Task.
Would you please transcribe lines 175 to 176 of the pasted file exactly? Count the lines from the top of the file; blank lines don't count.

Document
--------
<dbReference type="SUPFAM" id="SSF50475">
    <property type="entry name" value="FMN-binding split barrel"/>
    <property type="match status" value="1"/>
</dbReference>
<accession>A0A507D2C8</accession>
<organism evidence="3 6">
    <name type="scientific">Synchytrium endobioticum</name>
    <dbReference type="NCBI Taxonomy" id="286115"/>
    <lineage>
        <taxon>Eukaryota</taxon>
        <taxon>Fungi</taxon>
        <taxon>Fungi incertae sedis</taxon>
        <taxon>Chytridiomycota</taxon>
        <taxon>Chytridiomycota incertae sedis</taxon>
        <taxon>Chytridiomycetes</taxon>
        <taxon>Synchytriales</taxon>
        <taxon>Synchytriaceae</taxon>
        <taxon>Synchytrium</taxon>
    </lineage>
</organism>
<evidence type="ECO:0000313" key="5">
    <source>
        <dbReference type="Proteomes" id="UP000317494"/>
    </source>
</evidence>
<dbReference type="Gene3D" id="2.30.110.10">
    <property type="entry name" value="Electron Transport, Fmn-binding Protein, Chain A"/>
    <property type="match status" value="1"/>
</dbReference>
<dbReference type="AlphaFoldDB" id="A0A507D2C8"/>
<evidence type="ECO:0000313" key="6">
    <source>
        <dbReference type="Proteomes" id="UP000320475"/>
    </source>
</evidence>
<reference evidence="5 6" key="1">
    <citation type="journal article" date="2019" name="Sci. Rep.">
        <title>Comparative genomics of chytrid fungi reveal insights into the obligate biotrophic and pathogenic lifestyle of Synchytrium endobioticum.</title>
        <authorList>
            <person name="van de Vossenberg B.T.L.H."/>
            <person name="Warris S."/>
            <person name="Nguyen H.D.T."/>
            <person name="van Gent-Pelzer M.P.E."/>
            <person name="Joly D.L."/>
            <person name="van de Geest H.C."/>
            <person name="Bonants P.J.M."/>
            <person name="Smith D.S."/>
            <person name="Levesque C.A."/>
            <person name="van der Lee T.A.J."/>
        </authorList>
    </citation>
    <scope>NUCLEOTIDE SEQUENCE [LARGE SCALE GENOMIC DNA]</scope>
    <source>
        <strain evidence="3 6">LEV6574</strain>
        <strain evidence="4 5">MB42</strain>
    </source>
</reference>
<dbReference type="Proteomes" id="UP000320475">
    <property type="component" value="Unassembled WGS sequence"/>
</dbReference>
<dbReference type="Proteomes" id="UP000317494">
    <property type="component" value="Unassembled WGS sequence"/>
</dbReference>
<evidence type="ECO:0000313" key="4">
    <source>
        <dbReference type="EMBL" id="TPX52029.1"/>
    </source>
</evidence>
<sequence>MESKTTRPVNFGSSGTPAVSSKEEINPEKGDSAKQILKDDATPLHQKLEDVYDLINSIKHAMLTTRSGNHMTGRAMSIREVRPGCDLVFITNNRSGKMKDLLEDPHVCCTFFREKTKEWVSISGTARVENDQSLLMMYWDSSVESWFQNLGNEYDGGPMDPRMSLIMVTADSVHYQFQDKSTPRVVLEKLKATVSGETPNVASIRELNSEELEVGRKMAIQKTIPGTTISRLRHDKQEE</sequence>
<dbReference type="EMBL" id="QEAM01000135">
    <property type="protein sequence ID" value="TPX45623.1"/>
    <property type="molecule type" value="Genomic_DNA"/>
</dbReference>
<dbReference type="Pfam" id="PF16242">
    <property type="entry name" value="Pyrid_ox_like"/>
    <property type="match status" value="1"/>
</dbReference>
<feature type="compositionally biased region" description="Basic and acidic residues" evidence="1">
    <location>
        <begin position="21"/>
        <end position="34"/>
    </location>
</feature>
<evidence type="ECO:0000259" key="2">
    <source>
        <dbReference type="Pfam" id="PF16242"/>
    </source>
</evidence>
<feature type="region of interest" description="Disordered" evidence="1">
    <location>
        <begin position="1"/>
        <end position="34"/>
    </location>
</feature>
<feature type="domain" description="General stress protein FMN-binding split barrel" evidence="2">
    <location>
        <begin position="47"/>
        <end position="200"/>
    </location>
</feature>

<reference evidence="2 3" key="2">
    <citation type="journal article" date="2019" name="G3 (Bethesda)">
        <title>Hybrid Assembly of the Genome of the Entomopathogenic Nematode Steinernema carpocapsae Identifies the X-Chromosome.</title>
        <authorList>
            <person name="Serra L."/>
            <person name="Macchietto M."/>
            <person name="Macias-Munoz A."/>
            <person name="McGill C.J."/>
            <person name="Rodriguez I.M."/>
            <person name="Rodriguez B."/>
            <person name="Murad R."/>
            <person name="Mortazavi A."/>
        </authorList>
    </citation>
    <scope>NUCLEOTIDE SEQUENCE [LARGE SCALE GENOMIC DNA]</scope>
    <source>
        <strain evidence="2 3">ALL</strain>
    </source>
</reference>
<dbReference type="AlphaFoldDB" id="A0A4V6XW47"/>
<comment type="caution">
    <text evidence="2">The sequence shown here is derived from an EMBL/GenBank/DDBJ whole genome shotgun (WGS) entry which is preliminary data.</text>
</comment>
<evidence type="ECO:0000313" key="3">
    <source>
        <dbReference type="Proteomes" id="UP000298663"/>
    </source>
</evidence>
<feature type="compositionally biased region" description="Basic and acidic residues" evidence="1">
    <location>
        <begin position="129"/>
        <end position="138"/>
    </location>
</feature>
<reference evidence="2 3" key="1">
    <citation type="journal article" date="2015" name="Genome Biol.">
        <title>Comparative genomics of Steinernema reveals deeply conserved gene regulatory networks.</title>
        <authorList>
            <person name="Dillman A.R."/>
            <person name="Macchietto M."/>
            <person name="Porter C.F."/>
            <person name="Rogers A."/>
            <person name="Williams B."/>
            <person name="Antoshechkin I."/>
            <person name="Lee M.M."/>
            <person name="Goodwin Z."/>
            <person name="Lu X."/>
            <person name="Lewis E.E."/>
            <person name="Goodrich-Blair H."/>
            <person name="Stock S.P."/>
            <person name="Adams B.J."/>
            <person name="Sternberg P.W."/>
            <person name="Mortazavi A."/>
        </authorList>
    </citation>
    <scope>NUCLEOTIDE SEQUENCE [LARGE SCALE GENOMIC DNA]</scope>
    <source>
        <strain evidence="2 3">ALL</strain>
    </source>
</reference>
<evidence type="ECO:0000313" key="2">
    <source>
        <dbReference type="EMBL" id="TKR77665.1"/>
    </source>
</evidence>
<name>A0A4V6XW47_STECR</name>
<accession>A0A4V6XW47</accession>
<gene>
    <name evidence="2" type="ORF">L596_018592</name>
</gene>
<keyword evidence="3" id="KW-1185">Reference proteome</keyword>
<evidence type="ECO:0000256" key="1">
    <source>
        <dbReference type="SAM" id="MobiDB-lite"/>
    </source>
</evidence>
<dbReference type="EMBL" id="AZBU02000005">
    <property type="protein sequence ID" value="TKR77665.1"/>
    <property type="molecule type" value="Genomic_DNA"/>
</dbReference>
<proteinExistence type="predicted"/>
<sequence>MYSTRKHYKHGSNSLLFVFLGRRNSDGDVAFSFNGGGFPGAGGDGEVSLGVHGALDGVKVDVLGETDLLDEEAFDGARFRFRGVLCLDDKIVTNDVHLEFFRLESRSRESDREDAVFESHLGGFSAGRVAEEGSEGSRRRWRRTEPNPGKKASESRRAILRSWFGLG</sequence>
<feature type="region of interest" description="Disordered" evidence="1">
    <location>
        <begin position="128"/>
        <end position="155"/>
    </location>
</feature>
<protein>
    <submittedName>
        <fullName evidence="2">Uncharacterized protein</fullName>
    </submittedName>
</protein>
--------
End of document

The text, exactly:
    </source>
</evidence>